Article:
Title:
Fluorine-containing coatings
Kind Code:
A1


Abstract:
The present invention provides an ink for recordable media comprising a coating moiety and at least one fluorinated alcohol solvent for said at least one coating moiety, the fluorinated alcohol solvent preferably having a surface tension of not greater than about 27 dynes/cm. In certain preferred embodiments the fluorinated alcohol has the structure Rf—OH, wherein Rf is selected from the group consisting of H—[CX2]n—; Z-[CX2—CX2]n—; Z-[CZX—CX2]n—; Z-[CZX—CZX]n—; CZ2CH—; Z-[CX═CX]n—; Z-[CZ═CX]n; Z-[CZ═CZ]n—; Z-[CX2]n—; CX2═CX—[CX2]n—; and Z-CZX—CX(CZX2)—, wherein Z is independently —CF3, —CHF2, —CH2F; —R—CF3, —R—CHF2, or —R—CH2F, wherein R is a substituted or unsubstituted C1-C12 alkyl radical, or a substituted or unsubstituted fluorinated C1-C12 alkyl radical; X is independently hydrogen, Cl, Br, F, I, or Z; and n is an integer from 1 to 20.



Inventors:
Nair, Haridasan K. (Williamsville, NY, US)
Singh, Rajiv R. (Getzville, NY, US)
Shia, George A. (Amherst, NY, US)
Application Number:
11/026977
Publication Date:
07/06/2006
Filing Date:
12/30/2004
Assignee:
Honeywell International, Inc. (Morristown, NJ, US)
Primary Class:
International Classes:
C04B9/02
View Patent Images:



Primary Examiner:
JOLLEY, KIRSTEN
Attorney, Agent or Firm:
HONEYWELL INTERNATIONAL INC. (Charlotte, NC, US)
Claims:
What is claimed is:

1. An ink for recordable media comprising at least one coating moiety and at least one fluorinated alcohol solvent for said coating moiety, said at least one fluorinated alcohol having a surface tension of not greater than about 27 dynes/cm.

2. The ink of claim 1 wherein the fluorinated alcohol solvent comprises at least one fluorinated alcohol having the structure Rf—OH, where: Rf is H—[CX2]n—; Z-[CX2-CX2]n—; Z-[CZX—CX2]n—; Z-[CZX—CZX]n—; CZ2CH—; Z-[CX═CX]n—; Z-[CZ═CX]n—; Z-[CZ═CZ]n—; Z-[CX2]n—; CX2═CX—[CX2]n—; and Z-CZX—CX(CZX2)—, Z is independently —CF3, —CHF2, —CH2F; —R—CF3, —R—CHF2, or —R—CH2F, R is a substituted or unsubstituted C1-C12 alkyl radical, or a substituted or unsubstituted fluorinated C1-C12 alkyl radical, X is independently hydrogen, Cl, Br, F, I, or Z; and n is an integer from 1 to 20, provided that the carbon attached to the OH is bound also to at least one H.

3. The ink of claim 2 wherein at least one Z is —CF3.

4. The ink of claim 3 wherein at least one X is F.

5. The ink of claim 4 wherein n is an integer from 1 to 4.

6. The ink of claim 5 wherein n is an integer from 1 to 3.

7. The ink of claim 6 wherein n is 1 or 2.

8. The ink of claim 1 wherein the coating moiety comprises a dye.

9. The ink of claim 8 wherein said dye comprises at least one cyanine dye.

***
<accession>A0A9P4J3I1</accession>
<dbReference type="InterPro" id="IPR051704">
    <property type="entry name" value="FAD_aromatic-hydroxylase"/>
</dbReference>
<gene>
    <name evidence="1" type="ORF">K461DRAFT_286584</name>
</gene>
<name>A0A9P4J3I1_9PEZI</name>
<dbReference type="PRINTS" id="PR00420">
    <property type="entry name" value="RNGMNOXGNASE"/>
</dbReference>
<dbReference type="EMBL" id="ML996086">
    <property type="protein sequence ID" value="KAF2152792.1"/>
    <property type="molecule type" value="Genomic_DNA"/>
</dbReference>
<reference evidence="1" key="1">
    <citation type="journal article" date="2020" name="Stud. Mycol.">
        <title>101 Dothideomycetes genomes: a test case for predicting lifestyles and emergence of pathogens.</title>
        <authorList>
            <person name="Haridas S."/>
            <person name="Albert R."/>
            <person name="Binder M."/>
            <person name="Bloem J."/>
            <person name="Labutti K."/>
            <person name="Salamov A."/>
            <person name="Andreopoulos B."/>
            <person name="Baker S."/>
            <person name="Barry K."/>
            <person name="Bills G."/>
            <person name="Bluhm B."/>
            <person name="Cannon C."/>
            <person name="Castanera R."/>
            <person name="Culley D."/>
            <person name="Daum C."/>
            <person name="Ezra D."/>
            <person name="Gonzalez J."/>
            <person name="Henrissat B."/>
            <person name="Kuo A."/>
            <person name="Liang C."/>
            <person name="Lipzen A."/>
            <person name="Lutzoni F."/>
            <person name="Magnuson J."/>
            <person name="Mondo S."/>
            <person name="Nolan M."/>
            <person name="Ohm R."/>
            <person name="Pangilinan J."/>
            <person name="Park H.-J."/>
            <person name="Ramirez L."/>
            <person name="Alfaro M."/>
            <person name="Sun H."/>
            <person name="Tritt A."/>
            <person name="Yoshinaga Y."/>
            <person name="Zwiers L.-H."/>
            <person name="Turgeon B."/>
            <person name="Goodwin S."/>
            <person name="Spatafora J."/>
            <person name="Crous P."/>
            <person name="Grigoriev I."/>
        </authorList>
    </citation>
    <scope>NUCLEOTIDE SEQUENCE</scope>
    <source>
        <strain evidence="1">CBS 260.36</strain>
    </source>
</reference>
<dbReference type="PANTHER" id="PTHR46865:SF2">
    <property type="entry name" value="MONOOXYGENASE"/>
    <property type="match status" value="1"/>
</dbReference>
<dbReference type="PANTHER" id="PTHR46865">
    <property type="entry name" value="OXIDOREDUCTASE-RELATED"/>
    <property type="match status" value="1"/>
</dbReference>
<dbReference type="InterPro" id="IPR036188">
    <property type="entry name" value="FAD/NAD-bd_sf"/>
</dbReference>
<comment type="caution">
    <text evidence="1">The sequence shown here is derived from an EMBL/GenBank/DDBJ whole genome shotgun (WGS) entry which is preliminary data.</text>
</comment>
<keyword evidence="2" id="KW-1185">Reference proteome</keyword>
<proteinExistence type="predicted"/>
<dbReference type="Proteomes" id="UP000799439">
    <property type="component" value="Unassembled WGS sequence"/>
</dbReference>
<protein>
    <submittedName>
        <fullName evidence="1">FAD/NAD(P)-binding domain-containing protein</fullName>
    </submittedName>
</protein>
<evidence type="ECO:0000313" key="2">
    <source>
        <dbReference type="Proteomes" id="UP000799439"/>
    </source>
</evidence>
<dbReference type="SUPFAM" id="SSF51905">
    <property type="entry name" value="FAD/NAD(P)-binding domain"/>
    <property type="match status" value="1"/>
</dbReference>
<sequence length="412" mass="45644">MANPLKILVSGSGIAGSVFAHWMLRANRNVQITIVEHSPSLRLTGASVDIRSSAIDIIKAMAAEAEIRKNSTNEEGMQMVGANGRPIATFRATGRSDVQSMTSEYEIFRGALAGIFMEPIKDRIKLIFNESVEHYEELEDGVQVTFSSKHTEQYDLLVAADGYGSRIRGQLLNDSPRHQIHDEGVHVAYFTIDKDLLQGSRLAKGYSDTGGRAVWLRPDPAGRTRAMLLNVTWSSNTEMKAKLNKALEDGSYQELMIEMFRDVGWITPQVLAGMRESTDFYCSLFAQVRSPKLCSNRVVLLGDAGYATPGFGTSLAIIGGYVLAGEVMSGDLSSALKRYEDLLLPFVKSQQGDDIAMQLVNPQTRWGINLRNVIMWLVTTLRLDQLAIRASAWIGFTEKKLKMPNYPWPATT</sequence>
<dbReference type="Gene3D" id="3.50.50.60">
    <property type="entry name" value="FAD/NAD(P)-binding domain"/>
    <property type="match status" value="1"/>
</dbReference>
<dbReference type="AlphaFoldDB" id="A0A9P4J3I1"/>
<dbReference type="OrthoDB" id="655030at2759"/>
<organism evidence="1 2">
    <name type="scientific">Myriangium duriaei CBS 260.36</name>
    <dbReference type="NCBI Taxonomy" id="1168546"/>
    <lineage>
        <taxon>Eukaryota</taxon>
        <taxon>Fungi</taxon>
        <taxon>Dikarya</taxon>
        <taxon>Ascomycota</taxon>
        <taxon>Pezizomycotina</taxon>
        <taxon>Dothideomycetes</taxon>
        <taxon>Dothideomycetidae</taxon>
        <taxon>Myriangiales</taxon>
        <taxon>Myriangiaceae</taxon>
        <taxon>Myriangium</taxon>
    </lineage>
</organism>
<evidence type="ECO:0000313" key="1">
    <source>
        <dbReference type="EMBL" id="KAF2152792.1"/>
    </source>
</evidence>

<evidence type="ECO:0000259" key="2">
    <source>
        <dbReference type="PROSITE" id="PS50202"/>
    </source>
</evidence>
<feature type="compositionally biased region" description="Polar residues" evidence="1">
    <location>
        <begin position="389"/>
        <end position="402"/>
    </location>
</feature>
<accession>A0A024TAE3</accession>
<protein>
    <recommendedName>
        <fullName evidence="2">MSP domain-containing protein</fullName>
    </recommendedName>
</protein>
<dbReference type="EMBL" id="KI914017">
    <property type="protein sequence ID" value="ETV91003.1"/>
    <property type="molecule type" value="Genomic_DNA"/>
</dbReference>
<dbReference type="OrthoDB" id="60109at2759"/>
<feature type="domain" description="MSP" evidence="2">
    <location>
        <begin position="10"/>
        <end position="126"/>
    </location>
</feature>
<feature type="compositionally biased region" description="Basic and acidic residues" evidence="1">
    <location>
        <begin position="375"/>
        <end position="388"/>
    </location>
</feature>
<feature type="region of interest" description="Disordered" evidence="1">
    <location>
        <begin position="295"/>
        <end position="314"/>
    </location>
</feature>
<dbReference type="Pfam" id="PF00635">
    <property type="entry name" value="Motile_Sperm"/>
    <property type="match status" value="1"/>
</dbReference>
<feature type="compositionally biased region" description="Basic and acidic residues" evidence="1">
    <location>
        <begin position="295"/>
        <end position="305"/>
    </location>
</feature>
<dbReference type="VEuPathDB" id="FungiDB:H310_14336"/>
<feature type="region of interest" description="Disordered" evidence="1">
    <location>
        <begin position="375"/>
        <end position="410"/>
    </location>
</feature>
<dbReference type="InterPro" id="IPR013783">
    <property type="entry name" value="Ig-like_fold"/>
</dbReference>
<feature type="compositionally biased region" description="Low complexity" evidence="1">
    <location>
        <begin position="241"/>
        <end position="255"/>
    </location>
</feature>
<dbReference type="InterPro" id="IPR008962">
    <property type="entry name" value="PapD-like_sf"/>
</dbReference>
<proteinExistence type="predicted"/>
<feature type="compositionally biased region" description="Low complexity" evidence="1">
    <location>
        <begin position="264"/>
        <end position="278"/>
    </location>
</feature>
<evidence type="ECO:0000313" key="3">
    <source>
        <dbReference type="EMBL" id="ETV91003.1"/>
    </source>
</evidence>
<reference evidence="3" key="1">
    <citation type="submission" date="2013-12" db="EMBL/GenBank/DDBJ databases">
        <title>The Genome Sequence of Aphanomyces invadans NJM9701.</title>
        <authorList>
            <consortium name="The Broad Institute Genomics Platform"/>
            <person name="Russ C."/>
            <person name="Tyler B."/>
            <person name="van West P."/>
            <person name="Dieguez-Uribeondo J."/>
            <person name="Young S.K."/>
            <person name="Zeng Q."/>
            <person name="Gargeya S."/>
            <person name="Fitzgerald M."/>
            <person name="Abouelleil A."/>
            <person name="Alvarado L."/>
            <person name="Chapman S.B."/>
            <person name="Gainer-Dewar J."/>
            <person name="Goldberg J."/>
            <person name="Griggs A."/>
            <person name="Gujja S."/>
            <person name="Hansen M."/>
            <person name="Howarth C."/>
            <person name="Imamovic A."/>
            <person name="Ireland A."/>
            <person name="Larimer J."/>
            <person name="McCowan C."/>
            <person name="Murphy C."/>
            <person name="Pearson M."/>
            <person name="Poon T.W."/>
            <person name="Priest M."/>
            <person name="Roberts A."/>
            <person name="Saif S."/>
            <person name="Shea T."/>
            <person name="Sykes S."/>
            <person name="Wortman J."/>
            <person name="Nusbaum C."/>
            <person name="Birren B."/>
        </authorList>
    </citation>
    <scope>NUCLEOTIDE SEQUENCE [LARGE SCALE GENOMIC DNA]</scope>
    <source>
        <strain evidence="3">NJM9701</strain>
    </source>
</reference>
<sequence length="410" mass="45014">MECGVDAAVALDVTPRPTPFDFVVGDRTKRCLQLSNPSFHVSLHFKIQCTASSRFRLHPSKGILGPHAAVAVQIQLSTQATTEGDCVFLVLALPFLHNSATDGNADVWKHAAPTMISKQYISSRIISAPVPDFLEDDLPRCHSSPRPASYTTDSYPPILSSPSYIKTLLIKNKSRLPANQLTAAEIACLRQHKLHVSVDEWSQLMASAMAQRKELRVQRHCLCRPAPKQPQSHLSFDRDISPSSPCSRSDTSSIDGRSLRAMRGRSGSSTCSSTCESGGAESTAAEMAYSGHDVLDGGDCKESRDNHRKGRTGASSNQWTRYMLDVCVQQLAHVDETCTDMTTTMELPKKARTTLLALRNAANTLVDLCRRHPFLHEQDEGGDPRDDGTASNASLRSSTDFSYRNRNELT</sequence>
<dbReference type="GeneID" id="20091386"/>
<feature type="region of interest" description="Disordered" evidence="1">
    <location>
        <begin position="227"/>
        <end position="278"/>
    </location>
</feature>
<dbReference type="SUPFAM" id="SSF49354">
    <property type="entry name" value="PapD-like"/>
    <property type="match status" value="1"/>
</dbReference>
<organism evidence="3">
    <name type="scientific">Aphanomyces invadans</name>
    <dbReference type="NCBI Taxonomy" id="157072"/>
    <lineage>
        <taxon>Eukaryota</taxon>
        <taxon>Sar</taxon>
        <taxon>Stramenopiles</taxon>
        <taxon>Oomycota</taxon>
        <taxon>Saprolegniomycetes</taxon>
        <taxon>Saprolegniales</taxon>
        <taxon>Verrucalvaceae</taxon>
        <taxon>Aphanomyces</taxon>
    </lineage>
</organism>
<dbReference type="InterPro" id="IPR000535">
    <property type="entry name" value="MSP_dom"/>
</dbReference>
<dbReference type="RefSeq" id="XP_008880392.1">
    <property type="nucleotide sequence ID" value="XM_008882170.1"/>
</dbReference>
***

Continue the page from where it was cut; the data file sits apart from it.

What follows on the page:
10. The ink of claim 1 wherein said at least one fluoroalcohol has a surface tension of not greater than about 20 dynes/cm.

11. The ink of claim 1 wherein said at least one fluoroalcohol has the structure Rf—OH, where: Rf is CZ2CH— and Z is independently —CF3, —CHF2, —CH2F, with at least one Z being —CF3.

12. The ink of claim 1 further comprising tetrafluorpropanol.

13. The ink of claim 1 wherein said at least one fluoroalcohol has the formula CF3(CX2)n—CH2OH.

14. The ink of claim 1 wherein said at least one fluoroalcohol comprises a combination of two or more fluoroalcohols.

15. A method of applying a coating moiety to a surface of a substrate comprising: applying coating solution consisting essentially of a fluorinated alcohol solvent and the coating moiety.

16. The method of claim 15 wherein the fluorinated alcohol solvent comprises at least one fluorinated alcohol having the structure Rf—OH, wherein Rf is selected from the group consisting of H—[CX2]n—; Z-[CX2—CX2]n—; Z-[CZX—CX2]n—; Z-[CZX—CZX]n—; CZ2CH—; Z-[CX═CX]n—; Z-[CZ═CX]n—; Z-[CZ═CZ]n—; Z-[CX2]n—; CX2═CX—[CX2]n; and Z-CZX—CX(CZX2)—, wherein Z is independently —CF3, —CHF2, —CH2F; —R—CF3, —R—CHF2, or —R—CH2F, wherein R is a substituted or unsubstituted C1-C12 alkyl radical, or a substituted or unsubstituted fluorinated C1-C12 alkyl radical; X is independently hydrogen, Cl, Br, F, I, or Z; and n is an integer from 1 to 20.

17. The method of claim 16 wherein at least one Z is —CF3.

18. The method of claim 17 where said coating moiety comprises a dye.

19. The method of claim 17 where said coating moiety comprises a lubricant.

20. The method of claim 17 where the substrate comprises an optical recording medium.

21. The method of claim 20 where said optical recording medium is a digital video disk.

22. The method of claim 17, wherein said coating is formed from a coating solution applied to said substrate surface by spin coating.

23. The method of claim 17, wherein said coating is formed from a coating solution applied to said substrate surface by dip coating.

24. The method of claim 17 further comprising the step of removing the fluorinated alcohol from the surface of the substrate.

25. The method of claim 15 wherein the coating solution is an ink.

26. The method of claim 15 wherein the fluorinated alcohol is (CF3)2CH—OH.

27. An ink for recordable media comprising at least one coating moiety and at least one fluorinated alcohol solvent for said coating moiety, said at least one fluorinated alcohol having a surface tension of not greater than about 27 dynes/cm and a DVD-R dye solubility of at least about 10 gm/100 ml.